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Apple and Its Own Theory of 'Relativity'

Tuesday, 29 Jun 2010 | 2:29 PM ET
Apple iPhone 4
Getty Images
Apple iPhone 4

When it comes to Apple and the iPhone launch, and even AT&T , it turns out you really can argue with success.

I've been reading article after article, post after post, pundit after pundit, caterwauling about the glitches and snafus connected to the iPhone 4 launch; and the ongoing complaints about AT&T's inability to keep up with the whiz kids in Cupertino who seem to come up with ways daily to tax the company's overburdened networks.

Call this a version of Apple's own theory of relativity.

Yes, there may have been problems with supply, and yes some of the phones might have signal strength issues, screen display issues, camera issues. And if this were a normal product release from a normal company in normal circumstances then all of this might indeed add up to a problem for Apple.

Relatively speaking, all of this might end up being blips on the screen, yellow-ish or otherwise. Apple managed to sell 1.7 million iPhones in less than three days. Stores across the country are sold out. Oh, and all those phones need to be activated as well.

Apple has never sold this many of anything in such a short period of time, ever! And likewise, AT&T has never had to activate so many handsets in such a short period of time, ever. Relative to other product launches, with far less volume and far more issues, Apple's iPhone release was hardly the disaster some blogs and critics might suggest.

Instead, Apple ought to be patting itself on the back for a job well done.

A job "well" done, but hardly "all" done. There may be phones to replace. There may be software to create to solve some of the issues discussed. But without any real hard data yet as to how many phones are truly suspect, we're still dealing with anecdotes and not market research. There's a difference. A YouTube video showing a glitchy camera on a single phone (that I've been unable to duplicate, by the way) isn't evidence of a widespread product failure. Don't confuse the volume of a complaint with the volume of problems out there in the marketplace. Such is the power, however, of the blogosphere.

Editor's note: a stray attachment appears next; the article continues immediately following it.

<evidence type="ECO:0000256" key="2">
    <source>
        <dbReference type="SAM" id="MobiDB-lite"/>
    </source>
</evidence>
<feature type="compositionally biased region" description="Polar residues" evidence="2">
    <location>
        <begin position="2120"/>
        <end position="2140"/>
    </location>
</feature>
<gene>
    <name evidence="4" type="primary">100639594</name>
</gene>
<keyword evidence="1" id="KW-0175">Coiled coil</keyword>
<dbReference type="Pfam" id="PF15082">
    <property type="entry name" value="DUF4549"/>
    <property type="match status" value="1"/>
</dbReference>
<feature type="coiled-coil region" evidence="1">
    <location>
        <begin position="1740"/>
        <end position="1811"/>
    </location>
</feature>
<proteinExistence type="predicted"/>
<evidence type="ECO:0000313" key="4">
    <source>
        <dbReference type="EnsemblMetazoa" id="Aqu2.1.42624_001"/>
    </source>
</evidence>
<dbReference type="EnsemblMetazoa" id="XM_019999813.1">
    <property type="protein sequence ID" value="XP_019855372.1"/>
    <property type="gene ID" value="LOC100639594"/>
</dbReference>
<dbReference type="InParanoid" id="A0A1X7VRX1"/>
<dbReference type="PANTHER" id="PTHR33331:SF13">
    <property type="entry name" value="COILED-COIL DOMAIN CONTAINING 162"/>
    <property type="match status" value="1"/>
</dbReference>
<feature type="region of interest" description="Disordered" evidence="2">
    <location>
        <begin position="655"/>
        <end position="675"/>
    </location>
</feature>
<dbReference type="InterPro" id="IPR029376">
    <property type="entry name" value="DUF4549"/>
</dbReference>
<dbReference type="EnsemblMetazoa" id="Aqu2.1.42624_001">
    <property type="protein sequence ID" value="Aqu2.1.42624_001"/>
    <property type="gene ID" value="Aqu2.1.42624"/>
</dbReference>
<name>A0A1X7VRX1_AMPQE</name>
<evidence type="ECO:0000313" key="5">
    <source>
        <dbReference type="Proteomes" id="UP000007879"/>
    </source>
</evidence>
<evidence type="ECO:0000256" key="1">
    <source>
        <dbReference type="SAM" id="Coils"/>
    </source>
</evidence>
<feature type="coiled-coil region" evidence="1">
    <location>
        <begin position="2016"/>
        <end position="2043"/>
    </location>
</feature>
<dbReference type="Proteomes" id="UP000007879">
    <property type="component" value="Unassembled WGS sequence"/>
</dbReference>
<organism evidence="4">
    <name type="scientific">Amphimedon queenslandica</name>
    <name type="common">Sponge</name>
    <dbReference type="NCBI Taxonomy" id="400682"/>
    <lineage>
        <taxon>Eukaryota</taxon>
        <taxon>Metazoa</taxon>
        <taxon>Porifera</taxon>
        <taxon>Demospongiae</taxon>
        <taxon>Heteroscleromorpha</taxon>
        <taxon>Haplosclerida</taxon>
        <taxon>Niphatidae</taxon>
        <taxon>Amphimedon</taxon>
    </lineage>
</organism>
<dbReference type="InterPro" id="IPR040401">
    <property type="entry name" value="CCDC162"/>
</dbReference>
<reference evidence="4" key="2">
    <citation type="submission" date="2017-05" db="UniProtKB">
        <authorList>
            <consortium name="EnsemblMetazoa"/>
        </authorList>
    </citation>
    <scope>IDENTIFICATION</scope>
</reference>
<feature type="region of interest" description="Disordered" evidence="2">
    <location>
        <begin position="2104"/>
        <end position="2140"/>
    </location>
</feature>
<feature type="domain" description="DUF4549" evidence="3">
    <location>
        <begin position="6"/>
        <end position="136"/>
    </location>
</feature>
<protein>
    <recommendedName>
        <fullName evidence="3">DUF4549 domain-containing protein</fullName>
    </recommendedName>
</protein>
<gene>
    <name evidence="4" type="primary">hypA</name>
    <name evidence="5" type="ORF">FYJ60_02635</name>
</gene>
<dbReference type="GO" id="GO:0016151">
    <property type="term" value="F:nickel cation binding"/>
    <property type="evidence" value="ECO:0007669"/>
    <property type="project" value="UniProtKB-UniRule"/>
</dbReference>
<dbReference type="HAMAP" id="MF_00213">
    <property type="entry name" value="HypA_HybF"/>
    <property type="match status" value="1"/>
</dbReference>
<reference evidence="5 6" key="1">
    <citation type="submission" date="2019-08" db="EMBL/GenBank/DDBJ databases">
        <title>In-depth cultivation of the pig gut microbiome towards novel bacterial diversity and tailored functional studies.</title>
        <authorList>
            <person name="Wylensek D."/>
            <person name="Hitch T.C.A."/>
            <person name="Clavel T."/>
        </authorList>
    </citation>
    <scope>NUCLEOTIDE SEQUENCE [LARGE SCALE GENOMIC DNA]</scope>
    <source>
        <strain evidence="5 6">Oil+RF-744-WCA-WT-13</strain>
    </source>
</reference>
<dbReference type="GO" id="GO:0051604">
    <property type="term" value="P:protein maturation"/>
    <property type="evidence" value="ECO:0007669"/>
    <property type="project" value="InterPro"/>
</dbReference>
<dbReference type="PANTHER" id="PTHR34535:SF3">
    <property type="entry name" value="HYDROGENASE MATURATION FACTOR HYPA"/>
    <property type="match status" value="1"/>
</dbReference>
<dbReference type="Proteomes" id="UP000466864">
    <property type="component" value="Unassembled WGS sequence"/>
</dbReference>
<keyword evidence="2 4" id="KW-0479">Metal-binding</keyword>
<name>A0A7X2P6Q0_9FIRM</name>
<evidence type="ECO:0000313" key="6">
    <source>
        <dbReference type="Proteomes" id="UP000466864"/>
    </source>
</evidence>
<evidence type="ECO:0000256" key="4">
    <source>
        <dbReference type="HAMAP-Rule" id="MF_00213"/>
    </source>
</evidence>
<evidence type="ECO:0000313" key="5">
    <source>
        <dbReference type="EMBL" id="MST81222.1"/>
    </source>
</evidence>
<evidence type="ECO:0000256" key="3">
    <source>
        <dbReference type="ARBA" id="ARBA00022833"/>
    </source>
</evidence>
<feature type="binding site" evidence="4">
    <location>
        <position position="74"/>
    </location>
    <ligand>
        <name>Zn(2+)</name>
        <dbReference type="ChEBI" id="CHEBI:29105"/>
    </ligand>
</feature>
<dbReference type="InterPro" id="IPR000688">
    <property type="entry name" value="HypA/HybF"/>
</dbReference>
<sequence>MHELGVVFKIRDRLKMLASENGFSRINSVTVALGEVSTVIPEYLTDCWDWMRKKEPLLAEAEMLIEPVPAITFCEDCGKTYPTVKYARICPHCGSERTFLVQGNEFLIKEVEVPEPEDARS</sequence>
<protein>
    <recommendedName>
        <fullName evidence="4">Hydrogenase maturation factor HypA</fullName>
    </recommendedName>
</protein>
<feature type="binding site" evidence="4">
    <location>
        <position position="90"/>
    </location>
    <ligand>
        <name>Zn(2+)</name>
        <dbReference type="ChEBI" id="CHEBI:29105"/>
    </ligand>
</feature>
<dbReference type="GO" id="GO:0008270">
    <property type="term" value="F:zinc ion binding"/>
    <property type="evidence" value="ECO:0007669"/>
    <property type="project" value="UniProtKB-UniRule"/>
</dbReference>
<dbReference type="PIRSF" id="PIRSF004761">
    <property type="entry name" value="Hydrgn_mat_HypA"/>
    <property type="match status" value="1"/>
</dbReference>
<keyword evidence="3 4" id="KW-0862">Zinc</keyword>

I've read the criticisms of Apple, that maybe it rushed the iPhone to market, that it can ill afford troubled releases like this one again, but I'm not buying it. Why? Because millions of consumers are buying anything Apple. The trouble for Apple, and for AT&T as well, is that they're doing all that buying all at once. That's enough to stretch the capabilities of any company. Unlike product releases of the past where Apple has limited production to create that release-date frenzy of short supply and over demand, this time around, Apple had a huge inventory of phones available and still managed to meet the need on day one. Or came much closer than it had in the past.

I was outside the company's Palo Alto store, where the line stretched around, and around, and around the block and never seemed to let up all day long. And yet, each one of those thousands of people walked out of the store with activated iPhone 4 in hand. And that scene played out all over the country. When you think about the logistics of the Apple Inc. supply chain, and the enormous consumer base it must address, the global distribution it has to navigate, the complexity of its products, there are bound to be problems. I don't want to be an apologist for Apple and I'm sure the folks who received an iPhone that needs to be fixed are justifiably frustrated. But this product release was an event of gargantuan proportions and Apple is addressing the issues. Maybe not as quickly as some of these customers would like, but quickly nonetheless.

What's funny is watching other companies, particularly Nokia ; try to capitalize on Apple's perceived problems (see Nokia's corporate blog with instructions on how to properly hold your Nokia phone, poking fun at the iPhone antenna problem), only to have new YouTube posts showing the same problem plaguing Nokia phones as well.

Same goes for Verizon , and Sprint , and T-Mobile and others constantly berating AT&T for the poor performance of its network.

I don't deny that AT&T has serious problems. During a recent drive from San Francisco to San Jose, my call dropped 6 times before I passed by SFO! OMG! But before these guys cast stones at AT&T, consider the enormous load this network has to shoulder, thanks to huge number of activations with iPhone 4, all its iPhone predecessors, the iPad 3G, and all the other handsets AT&T is supporting. Again, not being an AT&T apologist. Just calling attention to the realistic challenges these companies face as they try to scale platforms and devices in a time-frame and magnitude no company has ever really had to deal with before.

It's not the adversity that defines a company. It's how the company deals with it that becomes the real legacy.

Apple is more successful today than it ever has been. Lines will continue to form. Apple will continue to do the best it can. Every company craves the problems Apple is suffering. Craves the problems that AT&T is suffering. They are problems. They are being addressed. Competitive criticism getting lots of attention masks the true sentiment underneath: I know we're talking Apple, but this is really all about sour grapes.

Questions? Comments? TechCheck@cnbc.com

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